I was binge-watching the romantic series When Calls The Heart over the long weekend. I never really read romance novels growing up, so this is good for me. I am more aware of what the conversation should sound like in the pioneer days. I watch movies to prove to myself that the alpha-dominant female, the heroine, gets the guy when it comes to romance, but you seldom see the wallflower being so bold. Wallflowers are more behind the scenes type of people, like playwrights or songwriters. When I was in Junior High School and went to school dances I could have held the wall up. I was in ballet–but not one to dance in public unless it was choreographed.
The Little Match Girl is poverty incarnate, with a product that is supposed to support her, but does not. This is only too much like writing books of poetry. I do it mostly for altruistic reasons, and not for the pennies I make.
In Women Who Run With the Wolves, we see:
“the Match girl making some kind of trade-off, some kind of ill-conceived commerce in the story when the child sells her matches, the only thing she has that might keep her warm. When women are disconnected from the nurturing love of the wild mother, they are on the equivalent of a subsistence diet in the outer world. The ego is just eking out a life, just taking the barest of nourishment from without and returning each night from where she began, over and over. There she sleeps, exhausted. …
“The difference between comfort and nurture is this: if you have a plant that is sick because you keep it in a dark closet, and you say soothing words to it, that is comfort. If you take the plant out of the closet and put it in the sun, give it something to drink, and then talk to it, that is nurture.
“A frozen woman without nurture is inclined to turn to incessant “what if” daydreams. But even if she is in this frozen condition, especially if she is in such a frozen condition, she must refuse the comforting fantasy. The comforting fantasy will kill us dead for certain. …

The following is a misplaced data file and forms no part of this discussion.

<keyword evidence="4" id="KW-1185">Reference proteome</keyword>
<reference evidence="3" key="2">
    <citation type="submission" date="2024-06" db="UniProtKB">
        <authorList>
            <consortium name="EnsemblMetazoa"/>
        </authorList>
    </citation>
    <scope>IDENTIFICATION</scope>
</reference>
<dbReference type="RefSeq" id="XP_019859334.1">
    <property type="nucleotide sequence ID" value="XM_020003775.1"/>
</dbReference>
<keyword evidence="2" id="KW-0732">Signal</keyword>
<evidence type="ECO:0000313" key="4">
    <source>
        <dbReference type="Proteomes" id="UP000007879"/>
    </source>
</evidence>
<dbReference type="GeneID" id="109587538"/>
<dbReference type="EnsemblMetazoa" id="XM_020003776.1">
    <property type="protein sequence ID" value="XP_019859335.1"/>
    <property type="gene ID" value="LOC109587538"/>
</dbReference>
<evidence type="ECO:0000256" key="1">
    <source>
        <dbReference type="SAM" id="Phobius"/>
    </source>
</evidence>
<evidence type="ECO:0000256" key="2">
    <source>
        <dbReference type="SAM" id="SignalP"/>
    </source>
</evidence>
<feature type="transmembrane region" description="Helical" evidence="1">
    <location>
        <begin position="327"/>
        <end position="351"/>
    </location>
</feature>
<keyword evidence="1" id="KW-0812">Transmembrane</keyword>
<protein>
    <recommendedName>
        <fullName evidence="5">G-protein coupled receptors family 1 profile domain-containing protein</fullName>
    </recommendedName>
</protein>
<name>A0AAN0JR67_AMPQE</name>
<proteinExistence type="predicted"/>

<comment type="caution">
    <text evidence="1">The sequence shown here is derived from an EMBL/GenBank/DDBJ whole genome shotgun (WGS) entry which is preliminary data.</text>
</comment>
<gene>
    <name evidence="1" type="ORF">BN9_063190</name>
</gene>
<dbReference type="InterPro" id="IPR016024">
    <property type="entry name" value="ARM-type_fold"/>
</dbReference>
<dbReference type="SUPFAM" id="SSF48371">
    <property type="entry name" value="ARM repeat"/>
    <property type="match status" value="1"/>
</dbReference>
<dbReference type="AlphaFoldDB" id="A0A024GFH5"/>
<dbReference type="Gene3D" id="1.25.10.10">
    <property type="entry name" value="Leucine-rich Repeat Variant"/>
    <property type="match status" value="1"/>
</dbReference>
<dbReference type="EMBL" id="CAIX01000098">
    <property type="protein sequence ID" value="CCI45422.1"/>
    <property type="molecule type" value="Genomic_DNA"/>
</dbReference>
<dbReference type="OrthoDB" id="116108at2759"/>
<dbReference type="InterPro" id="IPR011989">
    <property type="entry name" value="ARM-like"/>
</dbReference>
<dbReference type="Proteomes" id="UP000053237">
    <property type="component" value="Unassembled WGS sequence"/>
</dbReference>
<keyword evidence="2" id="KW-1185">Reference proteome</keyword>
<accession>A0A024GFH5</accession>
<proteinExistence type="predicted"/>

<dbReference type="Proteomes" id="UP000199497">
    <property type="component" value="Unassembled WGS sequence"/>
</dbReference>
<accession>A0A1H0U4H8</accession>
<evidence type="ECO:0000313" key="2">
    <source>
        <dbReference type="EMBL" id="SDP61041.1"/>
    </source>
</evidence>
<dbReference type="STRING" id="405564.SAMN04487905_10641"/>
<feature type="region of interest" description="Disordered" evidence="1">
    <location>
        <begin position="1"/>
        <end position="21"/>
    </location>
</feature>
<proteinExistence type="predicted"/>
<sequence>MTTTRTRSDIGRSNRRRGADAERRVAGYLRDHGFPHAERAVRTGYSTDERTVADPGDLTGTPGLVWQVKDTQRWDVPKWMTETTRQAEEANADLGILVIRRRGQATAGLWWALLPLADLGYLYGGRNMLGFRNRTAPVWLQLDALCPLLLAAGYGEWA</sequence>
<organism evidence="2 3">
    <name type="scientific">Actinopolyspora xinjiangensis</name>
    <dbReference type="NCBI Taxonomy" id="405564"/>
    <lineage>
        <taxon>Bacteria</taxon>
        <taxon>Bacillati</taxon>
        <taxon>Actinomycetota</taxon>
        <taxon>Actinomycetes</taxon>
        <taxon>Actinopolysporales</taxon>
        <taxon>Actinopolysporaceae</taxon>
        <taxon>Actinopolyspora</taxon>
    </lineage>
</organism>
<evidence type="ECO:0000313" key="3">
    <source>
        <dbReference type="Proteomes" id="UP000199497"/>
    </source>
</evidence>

“…in the most negative sense, winter brings the kiss of death–that is, a coldness–to anything it touches. Coldness spells the end of a relationship. If you want to kill something, just be cold to it. As soon as one becomes frozen in feeling, thinking or action, relationship is not possible. When humans want to abandon something in themselves or leave someone else out in the cold, they ignore them, disinvite them, leave them out, go out of their way to have to even hear their voice or even lay eyes upon them. This is the situation in the psyche of the Little Match Girl.
“The Match Girl wanders the streets and she begs strangers to buy matches from her. This scene shows one of the most disconcerting things about injured instinct in women, the giving of light for little price. … Here we have the Match Girl in great need, begging to be given to, offering in fact a thing of far greater value–a light–than value received in return–a penny.”
Well this fairy tale, and its touching archetype is a picture of something all consuming, fire. Yet in its minuscule, regulated way, there is only a match worth of warmth. The opposite would be a roaring inferno, or Dante’s Inferno, in literature. There is the light of illumination opposing an all-consuming fire of love (or hell).
I think I will write a play on this story. I will be using the archetypal theories of the book, and it will be for the end of my next collection of verse, From the Ashes of Plague. Stay tuned . . .